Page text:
Have you ever been in an earthquake? April, 1979 in Jerusalem. Studying for my end of year rabbinic exams. The floor started shaking and then stopped.
I relaxed for a moment. Then, it started again. This time I looked to where I might run for safety. In a flash I realize that all that beautiful Jerusalem stone of our building would bury me and everyone else. I began to say my final confession. What was to be, would be.
It is a helpless feeling.
I can only imagine what Korach, Dathan, Aviram and On and their families and followers must have felt when they were separated out from our people and the “earth opened her mouth and swallowed them up and their households…” (Num. 16:32)
They saw the abyss that would swallow them up. There was no escape from the Divine, deadly earthquake. It is hard to imagine their fear and panic, the terror of knowing that their lives were about to end.
And the survivors? “All Israel around them fled at their shrieks, for they said, ‘The earth might swallow us!’” (Num. 16:34). Our commentators, Rashi, Ibn Ezra and others, point out that the cries of the victims were as terrifying as the earthquake itself.
Can we feel the tremors under our own feet? Here? Now?
Can we feel the tremor when a deranged gunman hunts Congressmen for sport?
Can we feel the tremor when a candidate body-slams a journalist for asking a hard question?
Can we feel the tremors when so many encounters between police and African-Americans end in death?
More to the point: Can we hear the cries of those who are in danger? They are so loud you would have to stuff cotton in your ears to muffle their cries of despair.
Tremors and cries! It is our job to respond to the most primal outcry of suffering we hear today.
I guess we could run away like the survivors of the earthquake that devoured Korach and his band.
Or, we can fight our fear, our own survival impulse, and run toward the danger, armed with hope, faith and the commitment of our hands to bring people away from the abyss.
Edmund Fleg, a Jewish poet, writer and musician, wrote in the hopeful period between the two World Wars an earth-shattering creed of hope, entitled Pourquois Je Suis Juif, or “Why I am A Jew.”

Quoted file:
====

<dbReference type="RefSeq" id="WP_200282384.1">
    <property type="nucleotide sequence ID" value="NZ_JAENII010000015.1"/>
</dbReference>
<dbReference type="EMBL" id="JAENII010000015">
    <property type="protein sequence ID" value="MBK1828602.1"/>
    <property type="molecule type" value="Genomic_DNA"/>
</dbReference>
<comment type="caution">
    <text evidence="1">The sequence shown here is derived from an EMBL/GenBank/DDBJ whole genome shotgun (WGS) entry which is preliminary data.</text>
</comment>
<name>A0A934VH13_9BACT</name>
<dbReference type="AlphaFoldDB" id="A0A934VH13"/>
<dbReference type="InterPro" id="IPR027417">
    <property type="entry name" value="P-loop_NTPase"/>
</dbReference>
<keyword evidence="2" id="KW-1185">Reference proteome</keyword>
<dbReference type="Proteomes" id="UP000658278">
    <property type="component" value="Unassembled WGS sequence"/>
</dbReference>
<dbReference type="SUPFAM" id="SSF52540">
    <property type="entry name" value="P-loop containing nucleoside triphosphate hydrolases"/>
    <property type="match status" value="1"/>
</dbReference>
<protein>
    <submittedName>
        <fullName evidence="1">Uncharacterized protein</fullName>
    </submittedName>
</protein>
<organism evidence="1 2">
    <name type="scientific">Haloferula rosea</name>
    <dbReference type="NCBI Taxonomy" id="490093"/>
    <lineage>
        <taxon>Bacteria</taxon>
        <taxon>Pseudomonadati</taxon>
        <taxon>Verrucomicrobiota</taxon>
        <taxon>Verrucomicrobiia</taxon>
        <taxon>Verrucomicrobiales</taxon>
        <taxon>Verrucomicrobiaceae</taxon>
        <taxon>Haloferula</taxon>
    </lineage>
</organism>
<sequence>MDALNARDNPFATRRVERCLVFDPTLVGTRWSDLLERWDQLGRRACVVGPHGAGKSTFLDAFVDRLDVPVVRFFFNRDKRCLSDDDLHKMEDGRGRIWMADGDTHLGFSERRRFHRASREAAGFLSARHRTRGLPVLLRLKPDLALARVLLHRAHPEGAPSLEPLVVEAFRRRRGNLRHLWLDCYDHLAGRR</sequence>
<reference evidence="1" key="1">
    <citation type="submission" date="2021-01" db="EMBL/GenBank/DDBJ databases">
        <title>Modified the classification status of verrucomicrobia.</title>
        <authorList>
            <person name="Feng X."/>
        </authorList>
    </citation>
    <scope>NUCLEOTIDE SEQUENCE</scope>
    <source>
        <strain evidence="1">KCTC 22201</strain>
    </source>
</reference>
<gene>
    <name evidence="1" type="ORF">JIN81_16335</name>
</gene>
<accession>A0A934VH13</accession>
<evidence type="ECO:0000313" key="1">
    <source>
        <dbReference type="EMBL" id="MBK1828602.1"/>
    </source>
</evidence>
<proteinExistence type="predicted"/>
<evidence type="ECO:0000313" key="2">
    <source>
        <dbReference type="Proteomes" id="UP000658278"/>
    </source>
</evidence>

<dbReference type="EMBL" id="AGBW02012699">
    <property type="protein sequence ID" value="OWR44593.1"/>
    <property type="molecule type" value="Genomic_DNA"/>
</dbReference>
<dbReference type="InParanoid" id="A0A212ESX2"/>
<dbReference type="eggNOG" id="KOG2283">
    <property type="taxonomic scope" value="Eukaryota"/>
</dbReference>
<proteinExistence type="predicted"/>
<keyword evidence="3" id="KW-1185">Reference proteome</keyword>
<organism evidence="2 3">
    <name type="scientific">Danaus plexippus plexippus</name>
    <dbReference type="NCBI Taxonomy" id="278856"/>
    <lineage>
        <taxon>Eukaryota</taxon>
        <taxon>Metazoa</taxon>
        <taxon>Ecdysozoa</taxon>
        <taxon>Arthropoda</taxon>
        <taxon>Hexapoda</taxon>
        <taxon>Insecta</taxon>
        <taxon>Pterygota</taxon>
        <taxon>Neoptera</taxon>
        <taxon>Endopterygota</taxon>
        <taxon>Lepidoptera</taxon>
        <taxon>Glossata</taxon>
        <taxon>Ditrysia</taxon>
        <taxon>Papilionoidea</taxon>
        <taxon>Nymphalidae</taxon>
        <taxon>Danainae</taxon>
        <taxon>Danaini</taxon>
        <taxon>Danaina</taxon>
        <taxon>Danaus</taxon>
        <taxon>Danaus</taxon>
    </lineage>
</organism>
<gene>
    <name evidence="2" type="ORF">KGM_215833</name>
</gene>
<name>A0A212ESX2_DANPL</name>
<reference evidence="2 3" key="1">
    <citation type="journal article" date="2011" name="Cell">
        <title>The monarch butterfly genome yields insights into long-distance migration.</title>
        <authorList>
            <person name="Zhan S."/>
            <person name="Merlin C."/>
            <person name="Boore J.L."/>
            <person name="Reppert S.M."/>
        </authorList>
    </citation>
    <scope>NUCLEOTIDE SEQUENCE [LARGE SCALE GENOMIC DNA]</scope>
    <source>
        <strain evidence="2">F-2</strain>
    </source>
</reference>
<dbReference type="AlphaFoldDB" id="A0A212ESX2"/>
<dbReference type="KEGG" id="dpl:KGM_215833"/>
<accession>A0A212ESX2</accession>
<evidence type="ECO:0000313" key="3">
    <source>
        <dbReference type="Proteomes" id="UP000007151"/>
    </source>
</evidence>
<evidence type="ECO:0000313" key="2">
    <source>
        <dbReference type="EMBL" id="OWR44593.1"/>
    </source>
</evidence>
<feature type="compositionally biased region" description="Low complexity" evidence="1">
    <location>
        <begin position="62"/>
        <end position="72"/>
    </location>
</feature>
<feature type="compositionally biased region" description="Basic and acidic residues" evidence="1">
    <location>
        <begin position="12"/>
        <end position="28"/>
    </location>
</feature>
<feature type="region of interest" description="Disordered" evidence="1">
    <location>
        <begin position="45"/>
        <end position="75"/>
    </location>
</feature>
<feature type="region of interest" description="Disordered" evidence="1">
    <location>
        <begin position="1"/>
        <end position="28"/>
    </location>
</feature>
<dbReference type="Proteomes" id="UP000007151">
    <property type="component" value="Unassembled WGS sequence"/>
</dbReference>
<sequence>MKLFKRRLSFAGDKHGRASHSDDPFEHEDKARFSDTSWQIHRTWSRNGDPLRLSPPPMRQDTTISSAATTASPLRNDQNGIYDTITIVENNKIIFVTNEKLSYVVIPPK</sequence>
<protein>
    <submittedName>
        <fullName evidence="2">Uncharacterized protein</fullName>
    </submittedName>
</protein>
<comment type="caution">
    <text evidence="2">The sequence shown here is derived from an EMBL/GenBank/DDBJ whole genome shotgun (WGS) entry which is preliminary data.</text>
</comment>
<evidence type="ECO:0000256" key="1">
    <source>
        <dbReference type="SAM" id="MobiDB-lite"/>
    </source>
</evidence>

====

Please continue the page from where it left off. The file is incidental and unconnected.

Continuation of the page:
He wrote (in part):
“I am a Jew because in every place where suffering weeps, the Jew weeps…
I am a Jew because at every time when despair cries out, the Jewhopes…
I am a Jew because Israel places the humanity and its unity above the nations and above Israel itself…”
(Translation from Mishkan T’filah, A Reform Siddur, CCAR, 2007, NYC)
Empathy, caring, faith and hope are not useless, self-centered emotions. They are what drive us toward the earthquake, toward the tumult and anger and fear of those whose lives are at risk from the earthquake of hatred, racism, gun-violence and poverty and so many other dangers.
Can you feel the tremors under your feet? Can you hear the cries of those on the edge of the abyss?
I am an original member of the Pennsylvania Interfaith Impact Network, established to combat the short and long term suffering and injustice that threatens us all.
In our sacred covenant we signed this year, we pledged:
“…To tackle structural racism, economic inequity, intolerance and fear will take every ounce of our faith in each other as spiritual leaders. It demands our commitment to these goals which may not be realized in our lifetime.
We are not daunted by the task, rather energized by it and the hope for the world we work to pass on to our children and grandchildren. For the sake of God, we will not be silent. For the sake of each other, we will not abandon this quest…”
The earthquake is rumbling. It endangers so many, even those who believe themselves immune.
Will you go toward the danger or flee from it?
In Jerusalem in 1979, the moment passed. I was safe, but I never forgot what happened and could have been.
With friends we look to bring people back from the abyss. With allies we shore up the structures of our civil society. With partners we insist that no one, no one is left behind to shriek as they are pulled down into the pit of suffering.
Justice is the rope to save us from the abyss. We must all pull it together.
Rabbi Jamie Gibson has worked as the Senior Rabbi at Temple Sinai, located in the Squirrel Hill neighborhood of Pittsburgh, PA, for 30 years. He has fostered a culture of inclusiveness, inspiration and innovation, regularly bringing the community at large together to inspire hope for future generations.